By: Joe DeBonis
Seeing a band that brought me and many of my friends through the angst of middle school sell over 10,000 tickets to a show still blows my mind. To go from some almost insignificant emo pop/punk band singing songs to keep tweens and teens from moving on from their middle school romances to almost selling out stadium after stadium on a nation wide tour has to be the greatest feat of evolution a band can possibly go through. I mean, what middle schooler would ever envision seeing their favorite band head line a stadium tour around the same time they begin to see people they went to middle school with get married. Because I am that middle schooler, almost fully evolved into a real person with only 2 years left of college, seeing my worlds clash quite viciously. Middle school and the music that went along with it should stay there and maybe come back up only if a strong dose of reminiscing is needed. To see and hear things that make me think of times when I was 13 while I am actually 20 is not something I want to experience too often, but the night I saw Fallout Boy live, I couldn’t have thought of anything better to do that night.
It takes a powerful band and an even more powerful brand of music to drum up the emotions Fallout Boy successfully did at this show and I think it just speaks to the importance of emo music to the growth and development of any tween. The amount of lyrics I remembered from almost 7 years ago of listening astounded me and proved to me that I will probably never forget what happened to me in the seas of the epitome of teenage development that is middle school.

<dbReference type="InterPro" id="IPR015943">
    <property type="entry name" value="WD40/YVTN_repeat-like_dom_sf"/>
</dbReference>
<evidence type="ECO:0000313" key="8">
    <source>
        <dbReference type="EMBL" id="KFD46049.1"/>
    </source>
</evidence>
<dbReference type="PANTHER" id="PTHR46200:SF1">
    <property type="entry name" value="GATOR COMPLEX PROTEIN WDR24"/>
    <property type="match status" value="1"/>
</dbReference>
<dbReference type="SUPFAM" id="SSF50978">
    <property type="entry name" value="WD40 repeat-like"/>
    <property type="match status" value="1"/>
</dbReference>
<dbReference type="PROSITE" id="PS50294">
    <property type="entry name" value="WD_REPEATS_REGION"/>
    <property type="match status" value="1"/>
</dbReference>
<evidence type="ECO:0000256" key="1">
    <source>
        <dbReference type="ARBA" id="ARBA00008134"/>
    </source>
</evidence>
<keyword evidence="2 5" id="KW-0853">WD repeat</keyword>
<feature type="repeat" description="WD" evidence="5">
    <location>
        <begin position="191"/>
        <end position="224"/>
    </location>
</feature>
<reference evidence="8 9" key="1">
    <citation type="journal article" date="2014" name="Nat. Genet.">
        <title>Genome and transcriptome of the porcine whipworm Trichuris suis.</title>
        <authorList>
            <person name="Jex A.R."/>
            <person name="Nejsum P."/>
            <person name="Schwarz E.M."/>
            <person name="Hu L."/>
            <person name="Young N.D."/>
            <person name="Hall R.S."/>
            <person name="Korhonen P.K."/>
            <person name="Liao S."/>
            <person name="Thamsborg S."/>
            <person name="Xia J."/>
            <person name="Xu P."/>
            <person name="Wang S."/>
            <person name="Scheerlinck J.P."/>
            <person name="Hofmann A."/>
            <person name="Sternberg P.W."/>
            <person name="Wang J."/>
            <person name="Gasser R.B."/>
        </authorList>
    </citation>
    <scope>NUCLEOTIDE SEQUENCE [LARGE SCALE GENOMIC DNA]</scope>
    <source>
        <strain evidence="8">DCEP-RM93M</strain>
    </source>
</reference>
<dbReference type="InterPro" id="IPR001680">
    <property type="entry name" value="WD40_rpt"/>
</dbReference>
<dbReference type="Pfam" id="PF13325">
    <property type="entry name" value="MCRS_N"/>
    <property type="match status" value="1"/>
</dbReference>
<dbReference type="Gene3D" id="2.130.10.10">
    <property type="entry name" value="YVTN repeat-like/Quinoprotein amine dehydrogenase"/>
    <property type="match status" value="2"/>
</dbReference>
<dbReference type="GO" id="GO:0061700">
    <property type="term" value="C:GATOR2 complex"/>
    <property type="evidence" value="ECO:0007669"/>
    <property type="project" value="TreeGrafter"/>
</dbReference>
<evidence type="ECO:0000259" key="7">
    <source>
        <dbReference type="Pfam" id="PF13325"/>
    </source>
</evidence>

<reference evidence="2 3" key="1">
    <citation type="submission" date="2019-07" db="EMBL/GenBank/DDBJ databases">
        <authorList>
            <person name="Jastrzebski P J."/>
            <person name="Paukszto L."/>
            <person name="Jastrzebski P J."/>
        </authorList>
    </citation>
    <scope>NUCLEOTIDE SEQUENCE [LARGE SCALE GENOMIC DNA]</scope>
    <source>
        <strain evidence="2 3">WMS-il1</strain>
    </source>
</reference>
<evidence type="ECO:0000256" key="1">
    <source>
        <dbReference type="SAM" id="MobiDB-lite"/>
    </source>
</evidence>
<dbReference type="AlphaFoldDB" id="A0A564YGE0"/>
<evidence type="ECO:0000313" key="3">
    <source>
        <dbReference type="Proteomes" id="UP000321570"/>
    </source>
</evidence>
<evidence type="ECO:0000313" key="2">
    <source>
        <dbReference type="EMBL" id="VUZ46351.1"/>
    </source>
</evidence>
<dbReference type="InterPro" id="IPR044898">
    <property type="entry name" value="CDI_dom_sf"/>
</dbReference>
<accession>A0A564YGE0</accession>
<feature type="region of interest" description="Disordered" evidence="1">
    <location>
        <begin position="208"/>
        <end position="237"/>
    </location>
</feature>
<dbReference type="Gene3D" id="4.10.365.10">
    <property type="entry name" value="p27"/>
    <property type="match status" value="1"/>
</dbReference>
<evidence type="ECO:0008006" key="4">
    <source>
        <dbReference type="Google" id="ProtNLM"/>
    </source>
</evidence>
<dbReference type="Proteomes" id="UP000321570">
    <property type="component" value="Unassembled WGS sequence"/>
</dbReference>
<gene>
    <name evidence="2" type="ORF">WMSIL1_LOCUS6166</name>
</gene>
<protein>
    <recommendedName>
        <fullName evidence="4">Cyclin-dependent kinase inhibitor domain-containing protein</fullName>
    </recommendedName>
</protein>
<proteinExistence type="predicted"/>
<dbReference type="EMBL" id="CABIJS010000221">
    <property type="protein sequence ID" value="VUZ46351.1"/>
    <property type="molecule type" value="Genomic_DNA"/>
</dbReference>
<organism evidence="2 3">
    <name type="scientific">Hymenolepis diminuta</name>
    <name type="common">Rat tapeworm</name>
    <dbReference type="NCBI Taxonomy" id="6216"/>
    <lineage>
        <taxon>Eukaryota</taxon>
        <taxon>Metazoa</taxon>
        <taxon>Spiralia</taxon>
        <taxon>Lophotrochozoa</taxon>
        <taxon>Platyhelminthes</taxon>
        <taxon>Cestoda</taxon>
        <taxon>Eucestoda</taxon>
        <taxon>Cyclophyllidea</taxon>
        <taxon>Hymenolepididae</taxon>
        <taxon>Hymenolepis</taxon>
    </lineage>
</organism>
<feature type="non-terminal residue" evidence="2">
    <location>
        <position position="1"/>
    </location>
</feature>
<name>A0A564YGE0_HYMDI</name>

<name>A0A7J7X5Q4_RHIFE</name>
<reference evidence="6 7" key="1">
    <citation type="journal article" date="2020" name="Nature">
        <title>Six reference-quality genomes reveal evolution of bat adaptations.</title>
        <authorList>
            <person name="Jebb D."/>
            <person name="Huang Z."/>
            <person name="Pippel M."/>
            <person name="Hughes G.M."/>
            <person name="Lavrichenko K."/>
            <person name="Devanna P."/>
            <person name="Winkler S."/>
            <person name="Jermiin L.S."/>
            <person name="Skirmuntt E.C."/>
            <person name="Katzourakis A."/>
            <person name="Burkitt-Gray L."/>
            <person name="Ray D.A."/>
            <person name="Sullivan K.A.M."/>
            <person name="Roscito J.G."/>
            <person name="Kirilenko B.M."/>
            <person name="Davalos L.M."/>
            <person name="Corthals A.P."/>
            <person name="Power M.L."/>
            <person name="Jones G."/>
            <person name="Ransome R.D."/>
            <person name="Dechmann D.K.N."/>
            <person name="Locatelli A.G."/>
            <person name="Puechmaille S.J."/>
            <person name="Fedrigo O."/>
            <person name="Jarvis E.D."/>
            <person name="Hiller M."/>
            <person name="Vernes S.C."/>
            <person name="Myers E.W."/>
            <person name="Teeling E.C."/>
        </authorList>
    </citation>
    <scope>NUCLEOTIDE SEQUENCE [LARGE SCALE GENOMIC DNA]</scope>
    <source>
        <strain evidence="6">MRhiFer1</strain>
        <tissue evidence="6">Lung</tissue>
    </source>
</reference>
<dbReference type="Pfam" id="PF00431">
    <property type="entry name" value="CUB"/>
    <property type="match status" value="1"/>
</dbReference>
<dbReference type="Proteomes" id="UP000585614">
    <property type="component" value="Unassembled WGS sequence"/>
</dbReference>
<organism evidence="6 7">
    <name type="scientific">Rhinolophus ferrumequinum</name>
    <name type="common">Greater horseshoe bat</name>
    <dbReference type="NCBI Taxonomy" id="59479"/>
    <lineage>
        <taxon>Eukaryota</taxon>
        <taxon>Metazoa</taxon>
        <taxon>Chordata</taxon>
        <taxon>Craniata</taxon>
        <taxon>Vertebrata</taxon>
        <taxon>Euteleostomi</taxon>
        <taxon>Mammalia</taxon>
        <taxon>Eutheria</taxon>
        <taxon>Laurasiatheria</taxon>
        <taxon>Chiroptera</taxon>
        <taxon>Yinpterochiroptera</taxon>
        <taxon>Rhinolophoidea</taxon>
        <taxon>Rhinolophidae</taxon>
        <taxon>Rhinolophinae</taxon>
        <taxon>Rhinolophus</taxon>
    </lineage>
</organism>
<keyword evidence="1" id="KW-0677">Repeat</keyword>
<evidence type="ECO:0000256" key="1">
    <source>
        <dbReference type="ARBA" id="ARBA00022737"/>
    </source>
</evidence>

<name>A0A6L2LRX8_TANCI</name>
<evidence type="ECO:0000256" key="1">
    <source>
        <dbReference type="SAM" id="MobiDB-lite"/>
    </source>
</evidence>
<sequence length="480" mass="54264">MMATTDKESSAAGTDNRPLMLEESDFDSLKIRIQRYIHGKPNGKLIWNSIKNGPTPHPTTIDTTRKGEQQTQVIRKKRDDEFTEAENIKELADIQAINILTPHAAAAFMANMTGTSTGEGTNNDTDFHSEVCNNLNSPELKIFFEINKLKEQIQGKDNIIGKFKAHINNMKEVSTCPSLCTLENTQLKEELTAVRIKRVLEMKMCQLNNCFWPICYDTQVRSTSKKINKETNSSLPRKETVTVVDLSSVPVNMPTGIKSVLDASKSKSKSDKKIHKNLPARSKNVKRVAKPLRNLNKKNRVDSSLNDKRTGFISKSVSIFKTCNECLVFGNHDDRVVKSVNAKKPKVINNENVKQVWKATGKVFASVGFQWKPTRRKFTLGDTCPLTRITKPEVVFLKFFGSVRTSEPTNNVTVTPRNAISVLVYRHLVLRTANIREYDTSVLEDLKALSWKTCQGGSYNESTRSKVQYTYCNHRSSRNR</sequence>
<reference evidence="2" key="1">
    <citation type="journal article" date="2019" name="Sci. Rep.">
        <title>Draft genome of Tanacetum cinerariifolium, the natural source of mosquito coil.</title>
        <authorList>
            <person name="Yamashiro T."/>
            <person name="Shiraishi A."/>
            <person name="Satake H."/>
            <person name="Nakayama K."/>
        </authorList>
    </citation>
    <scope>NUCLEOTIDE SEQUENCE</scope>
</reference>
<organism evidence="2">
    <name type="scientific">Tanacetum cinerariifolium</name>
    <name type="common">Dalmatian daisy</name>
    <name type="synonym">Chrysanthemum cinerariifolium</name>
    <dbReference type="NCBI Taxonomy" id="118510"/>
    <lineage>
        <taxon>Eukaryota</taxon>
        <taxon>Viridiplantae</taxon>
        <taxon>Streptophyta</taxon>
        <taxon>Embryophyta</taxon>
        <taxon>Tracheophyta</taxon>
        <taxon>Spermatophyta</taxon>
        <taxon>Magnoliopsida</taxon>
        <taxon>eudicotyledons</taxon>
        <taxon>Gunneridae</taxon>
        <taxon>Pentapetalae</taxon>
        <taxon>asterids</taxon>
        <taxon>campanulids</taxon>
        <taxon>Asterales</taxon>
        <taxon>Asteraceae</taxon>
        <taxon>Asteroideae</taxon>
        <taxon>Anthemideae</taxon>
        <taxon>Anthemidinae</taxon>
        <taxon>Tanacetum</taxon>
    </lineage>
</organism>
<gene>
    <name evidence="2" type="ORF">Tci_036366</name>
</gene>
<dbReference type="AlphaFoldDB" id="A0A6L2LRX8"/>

Apprehensively I decided to get excited for this show. I anticipated a set full of songs off Fallout Boy’s newest two albums, of which I knew next to nothing about. Granted I didn’t even think I knew much of their earlier stuff either until I was able to sing along to any song they wrote before 2009. That wasn’t nearly the best part though. The best part goes to being able to sing and scream and basically go as ballistic as I could with my best friend since 6th grade. We had made it 9 years of life together and to sit back and reflect on all of that while singing along to some of our first bonding music was really something else. The pure joy and excitement we both felt as the opening riffs to “Sugar We’re Going Down” smashed through our ear drums, or the energy that was injected into our veins when the chorus of “Dance Dance” echoed in the stadium was really unparalleled at any concert I had been to before. My all time favorite part of the show though, was singing along to “Grand Theft Autumn (Where Is Your Boy),” one of the first songs I heard by the band and one of the fist songs I associate with anything from my Jefferson Middle School days.
As the show went on, each time Ruben and me recognized a song, it seemed like it was the best song of the night. Honestly, I did not think I would recognize more than a couple, when in fact by the end of the night I had probably been able to at least sing along to the choruses of half the songs. It made it more fun obviously, but it also reinforced the fact that Fallout Boy was much more important to me as a tween than I had first understood. We got to act like fan girls and probably out sang most of the girls around us and it was all due to the fact Fallout Boy in reality is one of the quintessential bands of my lifetime.
Sharing our memories with our other best friend Adam also was something that I took away from the night. He knew literally nothing about the band, but I hope by the end he could realize how truly influential the band was on so many lives, especially ours. It really was just a joyous, nostalgic night that exceeded all of my wildest expectations and I now realize I need to return to one of the most important bands of my life a little more often.